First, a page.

Smart money does smart things and there are reasons why real estate frequently forms a key part of wealth preservation and growth. Through real estate investing, it is entirely possible to have no tax obligation even with strong cash flows and maybe even help generate a refund! One of the best tools in offsetting cash income with non-cash expenses is rooted in depreciation expense. In fact, the benefits from cost segregation studies can be both material and timely to partnership and the investor cash flows – sometimes in unexpected ways…
Fundamentally, a cost segregation study allows for more depreciation expense providing the benefit of lowering taxable income and even generating a taxable loss. Depreciation expense is great. The tax authorities recognize that assets lose value over time primarily through wear-and-tear all the while you still own the asset. Accelerated can be even greater. The same taxing authorities recognize that some assets lose value at different rates. So, a building might take 39 years to write down the full value but an air conditioning unit might have a useful life of 15 years. Through the combination of accounting and engineering expertise, a cost segregation study will identify and separately categorize the full range of assets included in the cost of the building –concrete and masonry from the walls/flooring/ceiling and further from the finishes and even still from the plumbing and electrical systems – each with a different assigned useful life.
For the property and partnership, the primary metric reflecting property performance is net operating income. However, the ultimate consideration for the real estate investor is total net income where higher depreciation expenses can help a healthy net cash producing property generate a net tax loss. With the higher cash flows and a lower tax burden, you will want to ensure that the acceleration of depreciation doesn’t get out of hand. The best defense in any inquiry is a cost segregation study produced by a reputable firm who produce detailed support and credibly stand by their analysis based on their training and experience. The audit trail will allow the owners to feel comfortable with great combination of higher cash and lower taxes.
In an effort to share best practices, we have utilized cost segregation to better approximate a projected total net income. Capital gains can come in jolts. A transaction can settle at the end of a tax year or a passive interest in a Limited Partnership can inform you of a gain that was realized in a prior year. A cost segregation has the powerful benefit of having an impact even after the close of the tax year.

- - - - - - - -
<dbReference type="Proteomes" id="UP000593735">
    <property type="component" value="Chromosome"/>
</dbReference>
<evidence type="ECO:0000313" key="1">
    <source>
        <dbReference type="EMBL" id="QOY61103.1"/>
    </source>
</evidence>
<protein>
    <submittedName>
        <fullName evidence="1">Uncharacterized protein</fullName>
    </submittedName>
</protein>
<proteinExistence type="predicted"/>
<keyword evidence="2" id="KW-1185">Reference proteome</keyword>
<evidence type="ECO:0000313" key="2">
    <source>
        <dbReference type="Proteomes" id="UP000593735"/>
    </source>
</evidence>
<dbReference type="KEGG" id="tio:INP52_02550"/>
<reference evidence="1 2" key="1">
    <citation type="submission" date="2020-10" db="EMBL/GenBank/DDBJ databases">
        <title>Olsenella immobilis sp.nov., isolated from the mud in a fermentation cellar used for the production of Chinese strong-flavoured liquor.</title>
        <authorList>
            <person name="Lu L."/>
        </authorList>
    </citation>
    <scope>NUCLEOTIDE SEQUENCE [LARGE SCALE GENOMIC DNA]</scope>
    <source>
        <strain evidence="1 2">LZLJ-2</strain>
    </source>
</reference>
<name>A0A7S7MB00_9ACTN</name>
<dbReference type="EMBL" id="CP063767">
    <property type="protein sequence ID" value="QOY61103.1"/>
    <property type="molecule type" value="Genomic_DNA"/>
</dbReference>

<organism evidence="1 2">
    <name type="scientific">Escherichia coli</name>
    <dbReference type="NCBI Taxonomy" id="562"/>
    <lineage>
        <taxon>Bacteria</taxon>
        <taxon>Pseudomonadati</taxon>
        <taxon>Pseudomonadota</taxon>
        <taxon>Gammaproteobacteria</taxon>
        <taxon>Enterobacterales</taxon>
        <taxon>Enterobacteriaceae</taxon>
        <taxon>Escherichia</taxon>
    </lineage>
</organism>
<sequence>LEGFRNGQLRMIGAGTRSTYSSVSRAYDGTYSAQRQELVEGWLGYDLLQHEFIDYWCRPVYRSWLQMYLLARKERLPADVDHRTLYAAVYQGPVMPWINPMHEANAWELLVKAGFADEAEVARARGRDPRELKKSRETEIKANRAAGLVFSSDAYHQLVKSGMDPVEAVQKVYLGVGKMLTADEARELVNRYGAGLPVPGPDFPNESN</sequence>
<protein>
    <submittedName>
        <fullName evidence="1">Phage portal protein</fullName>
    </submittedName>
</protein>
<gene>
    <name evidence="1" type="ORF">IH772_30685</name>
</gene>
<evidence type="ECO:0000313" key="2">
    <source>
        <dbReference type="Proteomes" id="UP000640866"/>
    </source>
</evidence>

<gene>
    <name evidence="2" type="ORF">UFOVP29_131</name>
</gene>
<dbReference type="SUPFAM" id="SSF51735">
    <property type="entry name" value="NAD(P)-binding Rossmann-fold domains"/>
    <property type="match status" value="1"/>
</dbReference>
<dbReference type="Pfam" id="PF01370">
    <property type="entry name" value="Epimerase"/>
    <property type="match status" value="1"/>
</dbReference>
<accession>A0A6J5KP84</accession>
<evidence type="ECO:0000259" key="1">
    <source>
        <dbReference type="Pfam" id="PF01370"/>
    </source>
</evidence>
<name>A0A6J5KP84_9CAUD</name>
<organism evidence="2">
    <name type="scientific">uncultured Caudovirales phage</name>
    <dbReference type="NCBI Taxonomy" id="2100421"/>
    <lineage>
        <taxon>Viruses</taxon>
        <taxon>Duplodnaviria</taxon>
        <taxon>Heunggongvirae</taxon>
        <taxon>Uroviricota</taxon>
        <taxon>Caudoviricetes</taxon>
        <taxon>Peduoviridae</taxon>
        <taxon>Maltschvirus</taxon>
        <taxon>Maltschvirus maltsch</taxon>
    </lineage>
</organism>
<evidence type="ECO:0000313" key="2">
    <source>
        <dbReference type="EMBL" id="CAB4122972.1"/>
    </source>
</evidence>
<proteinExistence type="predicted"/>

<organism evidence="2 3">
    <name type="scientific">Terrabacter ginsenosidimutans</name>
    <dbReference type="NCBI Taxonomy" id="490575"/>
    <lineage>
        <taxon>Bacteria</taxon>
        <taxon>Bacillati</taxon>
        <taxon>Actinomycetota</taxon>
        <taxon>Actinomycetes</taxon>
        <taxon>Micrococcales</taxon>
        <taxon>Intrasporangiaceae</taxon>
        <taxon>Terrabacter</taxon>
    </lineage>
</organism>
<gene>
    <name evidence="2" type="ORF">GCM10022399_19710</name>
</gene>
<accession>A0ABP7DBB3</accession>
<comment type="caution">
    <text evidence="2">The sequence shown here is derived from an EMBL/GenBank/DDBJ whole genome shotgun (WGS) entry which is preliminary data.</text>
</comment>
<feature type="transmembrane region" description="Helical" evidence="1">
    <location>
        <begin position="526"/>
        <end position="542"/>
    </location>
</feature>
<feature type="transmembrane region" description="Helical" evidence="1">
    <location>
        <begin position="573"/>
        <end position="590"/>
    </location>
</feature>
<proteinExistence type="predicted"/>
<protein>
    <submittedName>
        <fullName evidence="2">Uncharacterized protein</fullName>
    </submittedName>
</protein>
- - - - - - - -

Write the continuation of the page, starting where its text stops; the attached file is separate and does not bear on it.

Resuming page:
For example, months after the close of the tax year, we found out that an LP investment produced a significant taxable gain from a sale in the underlying partnership. At such a late stage in preparing the tax return, we could no longer look to the stock portfolio to offset the gain with any losses. With projecting a taxable gain, a cost segregation is one of the few tools that can be pursued to mitigate the taxable gains.
Importantly, a cost segregation can work on assets you have owned for a while. Although an existing asset has likely had the benefit of regular depreciation expense, the missed accelerated depreciation over the years can be caught up in one year. So, a single significant tax event in one year can be offset by the cumulative impact of missed accelerated depreciation from previous years. By utilizing cost segregations properly and strategically, the benefits to the property owners can be significant!
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HLC has prepared this article based on information from various sources that are believed to be reliable (including clients and other third parties), but no guarantee is made as to its accuracy or completeness and HLC accepts no liability related to information provided.